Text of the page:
6
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It seems like there's been a constant flow of new, and mostly questionable, number sequence puzzles popping up on the site recently. My turn to add to the proverbial three-ring circus!

$0, 9, 5, 1, 6, 0, 1, 15, 2, 17, 21, 4, ...$

What are the next $3$ values in this series?

 

Now I know many of these have been roundly panned for being Bad Puzzles™—some even by me—so before anyone reaches for the down-vote, flag or vote-to-close buttons, rest assured that I know What Not To Do in a Number Sequence Puzzle. I've been circumspect in creating this sequence puzzle, and believe it is solvable, uniquely, given what I've provided here. Have fun!

 

 

—HINTS—

helpfulness level 0:

Technically, this could be solved by analyzing the numbers alone; but it's highly unlikely. So there are clues provided in the text. (The link to What Not To Do was not gratuitous.)

helpfulness level 1:

@wildBillMunson and @DrnglVrgs have provided some highly relevant hints of their own.

helpfulness level 2:

The title is completely irrelevant. The text is not: there's a fundamental part of the puzzle "hiding" right out in the open.

helpfulness level 3:

Related? Two pieces of chocolate pie

helpfulness level 4:

Similar...   $\text{O E I S A 0 0 1 2 2 3}$

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  • 1
    $\begingroup$ Can this be solved by analyzing the numbers alone, or are there necessary clues provided in the text? $\endgroup$ – wildBillMunson Jan 15 '17 at 2:11
  • 4
    $\begingroup$ @wildBillMunson That's a very good question. :) $\endgroup$ – Rubio Jan 15 '17 at 2:24
  • $\begingroup$ Does the edit change the values? $\endgroup$ – Herb Wolfe Jan 15 '17 at 19:56
  • $\begingroup$ @HerbWolfe No, or I would have reverted it. $\endgroup$ – Rubio Jan 15 '17 at 19:57
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    $\begingroup$ I noticed you've used the words 'ring', 'roundly', and 'circumspect', all of which seem to indicate some kind of circular pattern. This seems to be the kind of well-embedded clue that you're known for... ;) $\endgroup$ – wildBillMunson Jan 18 '17 at 8:12
3
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The next 3 values are :

19, 3, 7

Why ?

Because the clues noticed by @wildBillMunson guided me on the way to Pi, which you confirmed with the 4th clue (and answer to @DrnglVrgs). Furthermore, the number three (3) appeared twice in the context, so it seemed to be important. (And it's been 27 days this question has been asked, as 27 = 3^3, this is ... oh, sorry, totally coincidental ;) )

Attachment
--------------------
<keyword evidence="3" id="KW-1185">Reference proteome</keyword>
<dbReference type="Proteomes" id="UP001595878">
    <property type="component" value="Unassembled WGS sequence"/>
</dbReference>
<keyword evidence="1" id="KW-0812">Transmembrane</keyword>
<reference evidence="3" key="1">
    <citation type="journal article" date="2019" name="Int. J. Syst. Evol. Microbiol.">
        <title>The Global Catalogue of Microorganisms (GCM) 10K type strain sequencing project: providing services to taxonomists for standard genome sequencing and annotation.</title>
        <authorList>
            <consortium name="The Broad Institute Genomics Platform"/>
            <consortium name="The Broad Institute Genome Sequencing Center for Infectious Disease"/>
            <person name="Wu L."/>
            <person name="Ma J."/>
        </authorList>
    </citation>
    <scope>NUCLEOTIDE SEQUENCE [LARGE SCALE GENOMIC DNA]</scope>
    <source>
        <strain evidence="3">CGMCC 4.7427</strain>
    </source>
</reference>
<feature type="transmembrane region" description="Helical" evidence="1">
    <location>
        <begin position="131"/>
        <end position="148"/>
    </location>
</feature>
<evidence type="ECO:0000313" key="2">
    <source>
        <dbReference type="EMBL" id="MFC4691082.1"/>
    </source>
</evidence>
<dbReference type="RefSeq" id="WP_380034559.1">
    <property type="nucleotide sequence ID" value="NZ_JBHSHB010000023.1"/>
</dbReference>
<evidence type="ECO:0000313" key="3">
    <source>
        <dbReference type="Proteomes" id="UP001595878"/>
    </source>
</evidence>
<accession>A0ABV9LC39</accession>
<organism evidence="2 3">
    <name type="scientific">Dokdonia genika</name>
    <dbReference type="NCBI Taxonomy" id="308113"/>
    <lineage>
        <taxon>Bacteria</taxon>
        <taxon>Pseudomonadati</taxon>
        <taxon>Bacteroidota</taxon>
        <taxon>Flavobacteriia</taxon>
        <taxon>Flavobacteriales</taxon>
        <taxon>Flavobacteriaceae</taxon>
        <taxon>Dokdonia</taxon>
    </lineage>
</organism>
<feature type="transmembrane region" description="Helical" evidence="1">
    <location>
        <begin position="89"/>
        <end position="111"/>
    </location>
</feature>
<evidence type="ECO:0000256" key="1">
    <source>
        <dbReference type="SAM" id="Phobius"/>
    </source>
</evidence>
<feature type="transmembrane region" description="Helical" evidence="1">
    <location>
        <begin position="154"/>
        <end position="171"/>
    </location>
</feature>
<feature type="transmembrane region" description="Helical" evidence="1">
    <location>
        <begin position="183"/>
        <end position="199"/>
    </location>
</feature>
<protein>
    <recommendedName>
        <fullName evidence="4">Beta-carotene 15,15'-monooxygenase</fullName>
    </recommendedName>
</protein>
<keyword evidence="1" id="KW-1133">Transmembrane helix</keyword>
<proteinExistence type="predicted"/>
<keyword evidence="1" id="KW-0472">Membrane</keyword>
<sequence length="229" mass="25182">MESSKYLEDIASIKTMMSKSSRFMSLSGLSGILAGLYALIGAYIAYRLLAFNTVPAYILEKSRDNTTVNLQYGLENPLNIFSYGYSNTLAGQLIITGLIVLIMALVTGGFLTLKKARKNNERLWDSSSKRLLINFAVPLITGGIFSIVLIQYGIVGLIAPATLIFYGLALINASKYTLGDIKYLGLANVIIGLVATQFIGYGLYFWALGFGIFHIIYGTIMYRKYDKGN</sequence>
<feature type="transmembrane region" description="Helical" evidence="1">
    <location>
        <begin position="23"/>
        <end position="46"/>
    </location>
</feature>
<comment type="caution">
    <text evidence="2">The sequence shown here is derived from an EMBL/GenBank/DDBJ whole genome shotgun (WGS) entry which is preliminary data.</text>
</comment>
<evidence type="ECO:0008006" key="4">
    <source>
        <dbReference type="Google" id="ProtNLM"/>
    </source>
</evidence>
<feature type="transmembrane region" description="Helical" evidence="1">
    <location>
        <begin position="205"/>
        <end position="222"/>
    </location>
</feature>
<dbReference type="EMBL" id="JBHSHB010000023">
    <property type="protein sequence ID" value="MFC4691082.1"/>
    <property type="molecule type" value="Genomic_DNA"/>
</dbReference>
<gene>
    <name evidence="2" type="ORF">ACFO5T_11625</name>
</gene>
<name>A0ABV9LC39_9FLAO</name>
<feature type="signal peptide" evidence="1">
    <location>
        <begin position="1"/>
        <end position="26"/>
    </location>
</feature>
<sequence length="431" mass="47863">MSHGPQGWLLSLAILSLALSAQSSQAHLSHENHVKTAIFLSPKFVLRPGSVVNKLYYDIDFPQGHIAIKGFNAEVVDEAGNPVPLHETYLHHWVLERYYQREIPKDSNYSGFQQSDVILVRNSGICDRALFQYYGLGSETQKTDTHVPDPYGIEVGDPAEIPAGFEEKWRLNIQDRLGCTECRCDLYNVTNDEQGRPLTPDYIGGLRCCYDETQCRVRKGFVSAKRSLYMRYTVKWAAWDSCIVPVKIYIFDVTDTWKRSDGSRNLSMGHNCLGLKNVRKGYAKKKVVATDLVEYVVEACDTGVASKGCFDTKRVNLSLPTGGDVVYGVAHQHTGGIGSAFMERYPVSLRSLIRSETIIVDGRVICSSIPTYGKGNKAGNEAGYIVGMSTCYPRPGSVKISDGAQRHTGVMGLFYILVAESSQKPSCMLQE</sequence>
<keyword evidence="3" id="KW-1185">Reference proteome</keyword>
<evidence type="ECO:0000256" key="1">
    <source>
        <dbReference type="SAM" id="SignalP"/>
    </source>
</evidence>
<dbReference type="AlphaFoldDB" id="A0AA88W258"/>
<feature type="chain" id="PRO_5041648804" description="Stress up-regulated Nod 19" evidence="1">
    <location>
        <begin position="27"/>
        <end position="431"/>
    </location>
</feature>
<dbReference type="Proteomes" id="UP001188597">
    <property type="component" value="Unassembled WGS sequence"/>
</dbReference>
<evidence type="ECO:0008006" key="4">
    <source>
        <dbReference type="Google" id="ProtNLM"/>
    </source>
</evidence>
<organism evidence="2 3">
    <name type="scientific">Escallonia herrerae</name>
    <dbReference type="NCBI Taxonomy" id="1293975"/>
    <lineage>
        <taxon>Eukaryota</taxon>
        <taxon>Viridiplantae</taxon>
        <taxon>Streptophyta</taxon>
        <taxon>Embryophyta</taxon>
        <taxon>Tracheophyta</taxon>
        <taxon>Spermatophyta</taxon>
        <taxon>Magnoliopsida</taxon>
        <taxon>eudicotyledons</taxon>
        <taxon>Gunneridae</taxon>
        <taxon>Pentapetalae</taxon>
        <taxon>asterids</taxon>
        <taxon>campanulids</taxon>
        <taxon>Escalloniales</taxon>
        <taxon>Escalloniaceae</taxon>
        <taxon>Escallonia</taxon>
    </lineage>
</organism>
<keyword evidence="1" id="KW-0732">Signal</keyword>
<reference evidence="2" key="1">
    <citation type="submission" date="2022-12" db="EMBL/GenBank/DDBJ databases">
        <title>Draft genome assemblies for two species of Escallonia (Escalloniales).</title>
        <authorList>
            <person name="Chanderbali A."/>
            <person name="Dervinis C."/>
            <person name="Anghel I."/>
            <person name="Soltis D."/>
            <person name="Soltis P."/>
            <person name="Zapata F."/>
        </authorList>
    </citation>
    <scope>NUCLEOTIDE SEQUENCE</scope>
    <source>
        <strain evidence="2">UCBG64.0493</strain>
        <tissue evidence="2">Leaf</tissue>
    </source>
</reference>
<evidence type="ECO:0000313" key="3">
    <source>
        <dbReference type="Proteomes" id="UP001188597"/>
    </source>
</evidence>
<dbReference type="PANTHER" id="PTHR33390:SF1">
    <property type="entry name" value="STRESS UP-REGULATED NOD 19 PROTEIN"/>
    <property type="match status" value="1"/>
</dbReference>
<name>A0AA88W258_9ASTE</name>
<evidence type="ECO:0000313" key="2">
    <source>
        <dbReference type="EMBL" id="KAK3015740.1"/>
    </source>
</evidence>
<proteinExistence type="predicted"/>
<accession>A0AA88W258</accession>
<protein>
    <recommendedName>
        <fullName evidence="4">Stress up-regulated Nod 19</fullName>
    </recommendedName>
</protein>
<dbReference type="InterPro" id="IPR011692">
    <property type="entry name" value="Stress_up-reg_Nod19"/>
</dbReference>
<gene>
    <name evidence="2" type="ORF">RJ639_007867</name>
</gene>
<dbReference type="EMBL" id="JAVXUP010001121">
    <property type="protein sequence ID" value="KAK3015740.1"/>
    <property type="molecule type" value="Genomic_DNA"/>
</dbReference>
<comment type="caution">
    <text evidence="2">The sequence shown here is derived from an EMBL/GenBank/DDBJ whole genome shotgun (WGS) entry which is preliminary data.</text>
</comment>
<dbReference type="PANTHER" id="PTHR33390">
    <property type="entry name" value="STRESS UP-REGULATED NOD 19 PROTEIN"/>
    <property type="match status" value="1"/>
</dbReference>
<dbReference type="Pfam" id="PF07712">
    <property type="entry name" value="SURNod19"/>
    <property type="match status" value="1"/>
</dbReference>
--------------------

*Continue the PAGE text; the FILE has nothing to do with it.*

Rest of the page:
So, how exactly ?

I looked up in the decimal expansion of Pi the occurrences of 3, looking for anything good. It happened to me that the sequence number you provided is the number of symbols (and not digits because either I am totally wrong or the dot counts) between each of those occurrences of 3. Because I'm lazy, I got the pi sequence from this website and wrote this little Python code to extract the next three digits.

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  • $\begingroup$ Just so - nicely done! $\endgroup$ – Rubio Feb 11 '17 at 23:07
2
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This answer should be at least 33% correct

18,36,4

The wild and probably wrong process:

Divide the series in sets of three
0,9,5,
1,6,0,
1,15,2,
17,21,4
The treat the columns separatedly, the middle one was the first:
9+6=15 15+6=21 21+15=36
the first column I followed the link you provided and arrived here
The last column was searching in the digits of pi (because you said circle a lot)

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  • 1
    $\begingroup$ There's a single sequence here, not a union of radically different series formations. Nonetheless, at least 33% of your basic concepts were correct (though the specifics of what you did don't seem to be). $\endgroup$ – Rubio Jan 25 '17 at 17:15
  • $\begingroup$ Interesting, thank you, will continue $\endgroup$ – DrnglVrgs Jan 25 '17 at 17:17

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